Washed Ashore

Cast overboard or dumped into lakes during less eco-sensitive days, bottles broken and tumbled over time in waves become treasured beachcombing gems.
Beach glass
Photography by Johnny Quirin

PAT SHINN THINKS THE BEST STRATEGY for collecting beach glass is to simply walk the beach, and as often as you can swing it. His best finds — and over the years, he and his wife Carleen have amassed some 30 pounds, one tiny nugget at a time — came while meditatively listening to the waves and catching a colorful glimpse by happenstance.

“The beach is our sanctuary,” the Ludington-based speech therapist and educator says. “Looking for beach glass isn’t the goal, but it’s like frosting on the cake.”

Beach or sea glass, depending on where you’re looking (beach glass/freshwater; sea glass/salt), is also nature’s ultimate recycler.

Michigan’s most common beach glass colors — white and brown — for the most part started as tourist trash some 20 to 50 years earlier; that’s how long it takes for waves to work the rough edges off what began as bottles of soda or beer. Less common aqua and cobalt blues often were once Milk of Magnesia or pharmaceutical bottles; rarer pastels, perhaps parts of broken Depression glass tossed out with the village trash.

Persistence (i.e., frequent beach walking) was key to the vast multi-colored trove of Evon Cram, 93, of Traverse City, a collection sometimes transformed into vacation art projects by children and grandchildren. And that’s even more important, she notes, as plastics have replaced bottles as container material of choice and an anti-pollution ethic kept beaches cleaner.

Beach shore
“We find such cool and unusual things when walking the beach. The tiny crystal beach glass pieces we call fairy tears.” — Allyson Schwartz. Photography courtesy Thinkstock

Beach glass scarcity has also kicked in a world-wide collector mania, shares Valerie Weston, vice-president of the North American Sea Glass Association, raising prices for finds, sometimes a hundred-fold. Whole clubs revolve around identifying the sources of rare finds or collecting of glass that glows under ultraviolet lights.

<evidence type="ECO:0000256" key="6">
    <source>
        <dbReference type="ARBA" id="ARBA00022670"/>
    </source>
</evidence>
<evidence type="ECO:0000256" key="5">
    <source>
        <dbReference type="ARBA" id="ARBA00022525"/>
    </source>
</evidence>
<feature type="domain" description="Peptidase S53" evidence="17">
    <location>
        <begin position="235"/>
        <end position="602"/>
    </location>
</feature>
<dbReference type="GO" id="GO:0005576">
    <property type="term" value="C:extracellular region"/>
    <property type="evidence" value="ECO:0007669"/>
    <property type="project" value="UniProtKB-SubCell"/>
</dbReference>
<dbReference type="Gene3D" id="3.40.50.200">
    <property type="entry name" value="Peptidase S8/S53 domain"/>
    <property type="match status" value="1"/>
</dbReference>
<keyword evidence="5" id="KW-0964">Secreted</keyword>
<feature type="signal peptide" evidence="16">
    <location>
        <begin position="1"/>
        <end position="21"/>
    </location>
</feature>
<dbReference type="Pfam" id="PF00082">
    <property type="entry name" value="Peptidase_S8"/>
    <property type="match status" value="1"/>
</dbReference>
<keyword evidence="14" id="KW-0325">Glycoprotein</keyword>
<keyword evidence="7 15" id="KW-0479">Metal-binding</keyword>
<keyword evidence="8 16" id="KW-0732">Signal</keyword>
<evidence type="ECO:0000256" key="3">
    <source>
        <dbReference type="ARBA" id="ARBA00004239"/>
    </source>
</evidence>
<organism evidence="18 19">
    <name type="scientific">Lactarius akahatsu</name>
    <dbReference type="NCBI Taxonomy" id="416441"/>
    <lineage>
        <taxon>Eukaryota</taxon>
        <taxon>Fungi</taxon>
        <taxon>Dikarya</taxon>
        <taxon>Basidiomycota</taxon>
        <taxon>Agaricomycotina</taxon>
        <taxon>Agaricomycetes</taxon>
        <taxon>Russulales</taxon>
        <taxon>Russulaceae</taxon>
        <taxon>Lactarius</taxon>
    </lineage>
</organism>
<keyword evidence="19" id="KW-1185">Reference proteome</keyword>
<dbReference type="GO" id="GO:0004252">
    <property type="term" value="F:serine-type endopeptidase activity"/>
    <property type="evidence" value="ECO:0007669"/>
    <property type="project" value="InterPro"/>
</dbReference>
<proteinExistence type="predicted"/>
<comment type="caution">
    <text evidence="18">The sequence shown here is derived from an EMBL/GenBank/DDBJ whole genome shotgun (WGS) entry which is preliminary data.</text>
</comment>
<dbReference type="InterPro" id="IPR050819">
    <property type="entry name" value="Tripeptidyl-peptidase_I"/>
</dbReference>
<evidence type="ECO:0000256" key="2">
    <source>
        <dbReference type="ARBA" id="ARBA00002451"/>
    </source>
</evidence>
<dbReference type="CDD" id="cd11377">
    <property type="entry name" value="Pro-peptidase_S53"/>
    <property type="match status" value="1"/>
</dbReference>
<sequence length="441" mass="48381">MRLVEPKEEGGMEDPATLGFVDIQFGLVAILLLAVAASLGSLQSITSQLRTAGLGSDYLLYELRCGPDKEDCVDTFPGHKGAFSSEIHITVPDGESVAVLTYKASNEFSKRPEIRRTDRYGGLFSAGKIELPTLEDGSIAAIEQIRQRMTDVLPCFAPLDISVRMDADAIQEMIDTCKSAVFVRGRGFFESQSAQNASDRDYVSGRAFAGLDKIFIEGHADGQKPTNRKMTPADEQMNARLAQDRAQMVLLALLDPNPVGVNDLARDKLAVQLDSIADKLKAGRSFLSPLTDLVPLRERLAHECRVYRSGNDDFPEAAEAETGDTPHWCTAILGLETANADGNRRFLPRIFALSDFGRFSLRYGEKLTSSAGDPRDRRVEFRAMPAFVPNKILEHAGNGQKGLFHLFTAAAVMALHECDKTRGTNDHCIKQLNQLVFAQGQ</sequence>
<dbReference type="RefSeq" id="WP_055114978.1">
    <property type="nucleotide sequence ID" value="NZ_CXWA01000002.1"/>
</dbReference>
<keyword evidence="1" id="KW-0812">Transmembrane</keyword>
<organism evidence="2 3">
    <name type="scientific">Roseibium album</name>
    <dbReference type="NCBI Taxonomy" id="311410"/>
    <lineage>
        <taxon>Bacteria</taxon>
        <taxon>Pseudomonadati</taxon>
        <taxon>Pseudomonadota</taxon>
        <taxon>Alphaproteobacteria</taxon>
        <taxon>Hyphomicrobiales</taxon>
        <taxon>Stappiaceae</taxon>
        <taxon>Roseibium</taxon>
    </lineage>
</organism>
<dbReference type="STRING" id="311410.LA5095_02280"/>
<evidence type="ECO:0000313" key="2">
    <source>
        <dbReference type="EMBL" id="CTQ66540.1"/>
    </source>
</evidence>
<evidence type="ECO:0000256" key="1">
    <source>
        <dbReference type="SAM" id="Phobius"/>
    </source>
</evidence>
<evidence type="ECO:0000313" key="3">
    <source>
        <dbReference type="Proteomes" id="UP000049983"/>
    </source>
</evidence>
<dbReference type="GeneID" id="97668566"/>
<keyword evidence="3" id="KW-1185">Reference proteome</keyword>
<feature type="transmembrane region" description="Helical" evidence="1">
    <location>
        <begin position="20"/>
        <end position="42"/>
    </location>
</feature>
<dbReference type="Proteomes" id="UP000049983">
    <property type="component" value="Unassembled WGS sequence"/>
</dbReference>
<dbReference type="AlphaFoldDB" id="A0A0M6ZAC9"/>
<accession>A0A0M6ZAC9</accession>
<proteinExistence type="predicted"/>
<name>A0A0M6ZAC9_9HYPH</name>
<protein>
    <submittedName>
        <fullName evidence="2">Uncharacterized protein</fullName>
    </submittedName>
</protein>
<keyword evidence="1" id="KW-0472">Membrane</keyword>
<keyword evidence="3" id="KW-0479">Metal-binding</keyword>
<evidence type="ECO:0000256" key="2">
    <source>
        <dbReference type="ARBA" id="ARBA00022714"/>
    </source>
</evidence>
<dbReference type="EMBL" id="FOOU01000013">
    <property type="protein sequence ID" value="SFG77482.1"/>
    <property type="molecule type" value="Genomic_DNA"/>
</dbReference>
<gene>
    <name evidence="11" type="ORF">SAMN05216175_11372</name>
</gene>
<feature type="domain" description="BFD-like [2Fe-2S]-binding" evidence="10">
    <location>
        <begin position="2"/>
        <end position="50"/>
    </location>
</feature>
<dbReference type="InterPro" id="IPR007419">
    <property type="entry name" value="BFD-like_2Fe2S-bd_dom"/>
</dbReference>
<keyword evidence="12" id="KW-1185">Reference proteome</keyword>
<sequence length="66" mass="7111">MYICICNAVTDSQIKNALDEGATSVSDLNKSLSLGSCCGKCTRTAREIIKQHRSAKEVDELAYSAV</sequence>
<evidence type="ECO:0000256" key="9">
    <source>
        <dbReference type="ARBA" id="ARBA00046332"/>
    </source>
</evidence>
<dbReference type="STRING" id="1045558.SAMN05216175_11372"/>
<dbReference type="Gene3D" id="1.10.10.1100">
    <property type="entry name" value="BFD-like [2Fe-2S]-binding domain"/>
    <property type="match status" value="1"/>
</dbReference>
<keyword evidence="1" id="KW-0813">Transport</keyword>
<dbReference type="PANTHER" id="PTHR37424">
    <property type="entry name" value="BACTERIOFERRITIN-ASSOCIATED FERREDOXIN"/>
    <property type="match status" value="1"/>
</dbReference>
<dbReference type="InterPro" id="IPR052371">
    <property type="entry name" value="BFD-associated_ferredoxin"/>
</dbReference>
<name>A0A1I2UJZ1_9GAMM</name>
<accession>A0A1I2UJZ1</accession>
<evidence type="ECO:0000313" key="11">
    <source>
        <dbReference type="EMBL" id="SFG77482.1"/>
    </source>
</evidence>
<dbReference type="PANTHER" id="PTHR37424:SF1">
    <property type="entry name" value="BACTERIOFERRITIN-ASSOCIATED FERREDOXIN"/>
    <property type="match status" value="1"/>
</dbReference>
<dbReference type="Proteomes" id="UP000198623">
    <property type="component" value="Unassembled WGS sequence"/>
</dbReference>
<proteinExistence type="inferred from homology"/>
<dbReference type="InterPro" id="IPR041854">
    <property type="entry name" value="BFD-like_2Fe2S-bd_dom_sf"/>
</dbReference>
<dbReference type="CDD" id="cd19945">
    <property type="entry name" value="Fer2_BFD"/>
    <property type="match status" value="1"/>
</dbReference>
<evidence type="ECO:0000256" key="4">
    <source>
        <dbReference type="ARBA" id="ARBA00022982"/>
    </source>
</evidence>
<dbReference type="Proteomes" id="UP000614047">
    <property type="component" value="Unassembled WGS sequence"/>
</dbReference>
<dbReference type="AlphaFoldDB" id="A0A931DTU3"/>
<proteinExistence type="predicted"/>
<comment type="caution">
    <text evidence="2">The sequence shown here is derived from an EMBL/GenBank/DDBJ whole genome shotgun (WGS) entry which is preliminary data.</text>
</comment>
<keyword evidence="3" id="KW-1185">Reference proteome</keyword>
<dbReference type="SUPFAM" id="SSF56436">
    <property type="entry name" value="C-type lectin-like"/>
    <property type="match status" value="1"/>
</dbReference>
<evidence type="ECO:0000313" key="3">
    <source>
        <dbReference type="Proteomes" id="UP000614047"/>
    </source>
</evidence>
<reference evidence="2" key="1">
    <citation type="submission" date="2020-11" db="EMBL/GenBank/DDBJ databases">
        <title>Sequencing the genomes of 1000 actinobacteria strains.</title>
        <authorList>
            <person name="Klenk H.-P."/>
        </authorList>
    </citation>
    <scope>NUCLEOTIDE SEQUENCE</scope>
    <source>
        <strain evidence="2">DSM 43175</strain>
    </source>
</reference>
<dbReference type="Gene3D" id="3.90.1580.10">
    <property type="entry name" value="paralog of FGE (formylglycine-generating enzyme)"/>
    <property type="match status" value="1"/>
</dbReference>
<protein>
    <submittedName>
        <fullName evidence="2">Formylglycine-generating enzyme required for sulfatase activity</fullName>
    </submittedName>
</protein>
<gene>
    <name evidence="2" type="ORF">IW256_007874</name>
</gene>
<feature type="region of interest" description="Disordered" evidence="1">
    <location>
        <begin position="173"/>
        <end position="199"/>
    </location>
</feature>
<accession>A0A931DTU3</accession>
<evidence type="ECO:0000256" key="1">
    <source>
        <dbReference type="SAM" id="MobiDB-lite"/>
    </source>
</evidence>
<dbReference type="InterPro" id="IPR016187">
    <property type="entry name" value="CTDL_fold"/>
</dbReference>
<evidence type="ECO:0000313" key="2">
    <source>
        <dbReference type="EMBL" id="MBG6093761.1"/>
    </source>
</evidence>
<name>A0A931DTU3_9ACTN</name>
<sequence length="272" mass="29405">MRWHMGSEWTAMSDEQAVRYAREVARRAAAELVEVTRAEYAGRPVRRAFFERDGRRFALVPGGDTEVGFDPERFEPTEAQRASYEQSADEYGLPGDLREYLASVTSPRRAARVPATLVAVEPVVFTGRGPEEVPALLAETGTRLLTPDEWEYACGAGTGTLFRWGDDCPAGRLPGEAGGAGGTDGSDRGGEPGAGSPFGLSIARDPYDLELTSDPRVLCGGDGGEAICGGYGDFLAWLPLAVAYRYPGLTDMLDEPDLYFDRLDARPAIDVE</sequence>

Her native Michigan, Weston notes, remains a hot spot for general collecting, though. Lake Erie is known nationwide for its beach glass abundance, perhaps due to the many industrial cities along its shores. Mackinac Island’s unexpected advantage is its general lack of beach and fact most visitors stick to paved pathways, leaving good finds for those who explore a bit closer to the waves.

One online forum cites frequent finds along Torch Lake near Alden; Boat Beach near St. Joseph; Warren Dunes State Park in Sawyer; Magoon Creek near Manistee and Lakeside Beach in Port Huron.

Lake Superior gives up its wave-tumbled treasures, too, particularly after storms. Beach glass artist Allyson Schwartz of Riverstone Gallery in Sault Ste. Marie finds riches of aqua (and other) glass on the Lake Superior side of the Soo Locks. She speculates the source was canning jars tossed overboard from ships, likely when captains had to portage around the falls.

“We find such cool and unusual things when walking the beach,” she says. “The tiny crystal beach glass pieces we call fairy tears.”

Likely Sources

Glass bottles
Photography courtesy Thinkstock

Red (extremely rare): Lantern and traffic light lenses, automobile tail lights, perfume bottles and some types of old beer bottles, such as those made by Anchor Hocking for Schlitz Beer in the 1950s;

Cobalt blue (very rare): Apothecary products including Vick’s Vapo Rub, Milk of Magnesia, Nivea, Noxema and Bromo Seltzer; some prescription bottles and perfumes;

Pinks, lavenders, purples, lime greens (rare): Items like perfume bottles and art glass; many lavenders and pinks come from what was originally clear glass that was clarified with magnesium (lavender) or selenium (pink);

Greens, browns and aquas: Beer, soda, shampoo, Clorox bleach and wide array of other bottles (beachglassjewelry.com).

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